Jails have often been compared to islands because they are thought to be cut off from the community both physically and perceptually. Few people understand that besides being places of confinement, jails function as health care providers. The separation of jails from community results in disjointed health care services and treatment for individuals cycling in and out of jail. Healthcare providers in the community have little knowledge of the care their patients have received in jail; the same can be said of jail health providers about care provided in the community.
Section 401 of the Children’s Health Insurance Program Reauthorization Act of 2009 (CHIPRA) requires the Department of Health and Human Services (HHS) to identify and publish healthcare quality measures for children enrolled in the Children’s Health Insurance Program (CHIP) or Medicaid. CHIPRA also requires core measures to identify disparities by race and ethnicity, among other factors.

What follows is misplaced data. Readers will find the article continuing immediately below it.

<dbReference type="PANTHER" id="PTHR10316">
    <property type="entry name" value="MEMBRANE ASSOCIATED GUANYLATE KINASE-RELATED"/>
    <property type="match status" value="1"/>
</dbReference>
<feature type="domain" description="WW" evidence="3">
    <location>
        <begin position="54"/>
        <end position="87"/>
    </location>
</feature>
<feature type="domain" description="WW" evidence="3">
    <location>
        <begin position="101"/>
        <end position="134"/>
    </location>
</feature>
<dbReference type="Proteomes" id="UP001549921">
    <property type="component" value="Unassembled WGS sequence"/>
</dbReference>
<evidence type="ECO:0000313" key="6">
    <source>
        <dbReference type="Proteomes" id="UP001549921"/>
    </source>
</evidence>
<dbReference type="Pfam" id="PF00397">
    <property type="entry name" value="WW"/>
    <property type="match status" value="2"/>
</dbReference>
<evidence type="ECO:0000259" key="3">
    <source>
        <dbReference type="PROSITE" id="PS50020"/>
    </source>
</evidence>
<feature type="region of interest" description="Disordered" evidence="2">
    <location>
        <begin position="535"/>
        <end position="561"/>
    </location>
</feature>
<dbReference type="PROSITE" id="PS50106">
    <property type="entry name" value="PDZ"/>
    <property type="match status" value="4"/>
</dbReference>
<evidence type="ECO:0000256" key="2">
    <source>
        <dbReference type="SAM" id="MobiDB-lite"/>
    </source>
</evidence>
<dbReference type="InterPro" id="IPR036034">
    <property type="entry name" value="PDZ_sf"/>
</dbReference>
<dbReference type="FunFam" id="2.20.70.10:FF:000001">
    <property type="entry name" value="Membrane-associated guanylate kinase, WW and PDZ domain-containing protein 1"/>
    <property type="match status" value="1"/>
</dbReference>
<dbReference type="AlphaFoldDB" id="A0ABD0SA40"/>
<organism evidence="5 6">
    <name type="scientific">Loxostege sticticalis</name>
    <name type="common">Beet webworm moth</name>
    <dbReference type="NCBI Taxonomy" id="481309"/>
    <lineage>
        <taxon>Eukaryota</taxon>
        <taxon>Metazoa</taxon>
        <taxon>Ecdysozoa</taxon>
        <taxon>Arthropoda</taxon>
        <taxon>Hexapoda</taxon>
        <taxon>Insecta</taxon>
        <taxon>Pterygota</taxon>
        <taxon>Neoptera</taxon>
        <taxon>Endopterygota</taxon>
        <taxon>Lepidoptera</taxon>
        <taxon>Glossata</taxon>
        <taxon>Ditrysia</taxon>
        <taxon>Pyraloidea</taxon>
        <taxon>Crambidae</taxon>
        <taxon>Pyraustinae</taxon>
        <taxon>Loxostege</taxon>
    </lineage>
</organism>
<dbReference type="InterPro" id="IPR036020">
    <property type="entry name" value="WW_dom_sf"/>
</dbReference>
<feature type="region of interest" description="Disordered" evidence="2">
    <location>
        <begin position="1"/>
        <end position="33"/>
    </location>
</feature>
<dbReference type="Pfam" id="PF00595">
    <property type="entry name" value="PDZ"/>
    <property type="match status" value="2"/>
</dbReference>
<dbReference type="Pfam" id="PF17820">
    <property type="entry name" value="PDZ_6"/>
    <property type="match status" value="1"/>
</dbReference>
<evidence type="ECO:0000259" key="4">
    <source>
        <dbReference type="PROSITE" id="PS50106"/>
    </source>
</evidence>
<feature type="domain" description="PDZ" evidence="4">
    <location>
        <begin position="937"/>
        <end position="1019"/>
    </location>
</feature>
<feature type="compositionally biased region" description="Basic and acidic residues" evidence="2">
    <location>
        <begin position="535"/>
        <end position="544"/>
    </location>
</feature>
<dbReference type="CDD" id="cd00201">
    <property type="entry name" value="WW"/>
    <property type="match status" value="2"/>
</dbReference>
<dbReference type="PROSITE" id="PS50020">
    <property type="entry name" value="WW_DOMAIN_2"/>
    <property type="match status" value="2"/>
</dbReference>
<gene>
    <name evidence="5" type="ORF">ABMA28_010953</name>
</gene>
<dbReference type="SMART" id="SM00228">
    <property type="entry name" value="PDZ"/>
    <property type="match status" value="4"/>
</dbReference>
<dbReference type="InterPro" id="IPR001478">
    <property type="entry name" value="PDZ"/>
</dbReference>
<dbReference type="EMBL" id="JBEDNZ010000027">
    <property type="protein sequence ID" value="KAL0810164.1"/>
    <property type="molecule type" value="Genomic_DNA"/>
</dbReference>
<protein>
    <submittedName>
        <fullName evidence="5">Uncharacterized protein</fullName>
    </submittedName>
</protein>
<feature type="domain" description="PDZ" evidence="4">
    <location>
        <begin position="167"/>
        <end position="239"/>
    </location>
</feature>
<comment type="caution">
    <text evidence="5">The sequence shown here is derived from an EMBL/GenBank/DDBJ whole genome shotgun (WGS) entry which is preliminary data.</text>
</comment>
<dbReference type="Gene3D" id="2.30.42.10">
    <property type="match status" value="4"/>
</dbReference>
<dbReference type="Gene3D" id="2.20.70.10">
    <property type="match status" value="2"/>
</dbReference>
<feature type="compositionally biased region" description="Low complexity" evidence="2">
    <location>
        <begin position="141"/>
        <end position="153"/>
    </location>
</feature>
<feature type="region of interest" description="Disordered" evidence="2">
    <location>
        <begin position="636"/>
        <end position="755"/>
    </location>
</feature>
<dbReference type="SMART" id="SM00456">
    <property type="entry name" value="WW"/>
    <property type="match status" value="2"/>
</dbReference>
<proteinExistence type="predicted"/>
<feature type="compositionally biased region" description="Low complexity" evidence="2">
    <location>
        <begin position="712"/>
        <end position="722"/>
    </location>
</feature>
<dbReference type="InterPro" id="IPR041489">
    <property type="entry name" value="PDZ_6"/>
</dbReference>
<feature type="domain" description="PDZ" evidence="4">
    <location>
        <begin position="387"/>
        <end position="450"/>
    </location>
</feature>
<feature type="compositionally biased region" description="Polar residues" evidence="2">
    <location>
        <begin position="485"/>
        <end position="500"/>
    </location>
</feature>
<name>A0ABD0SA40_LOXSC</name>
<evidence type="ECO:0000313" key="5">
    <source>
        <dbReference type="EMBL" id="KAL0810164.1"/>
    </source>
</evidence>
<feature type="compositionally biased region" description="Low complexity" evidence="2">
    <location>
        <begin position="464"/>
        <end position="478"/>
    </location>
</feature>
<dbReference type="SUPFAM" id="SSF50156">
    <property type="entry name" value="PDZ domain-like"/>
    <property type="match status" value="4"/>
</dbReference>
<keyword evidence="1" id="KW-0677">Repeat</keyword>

A tiny fraction of patients that consumes a disproportionately large share of medical resources in cities like Camden, NJ, threatens to overwhelm the state’s healthcare delivery system. Pursuant to federal law, hospitals and emergency departments (EDs) are required to provide life-sustaining medical care to anyone seeking treatment, regardless of the patient’s ability to pay.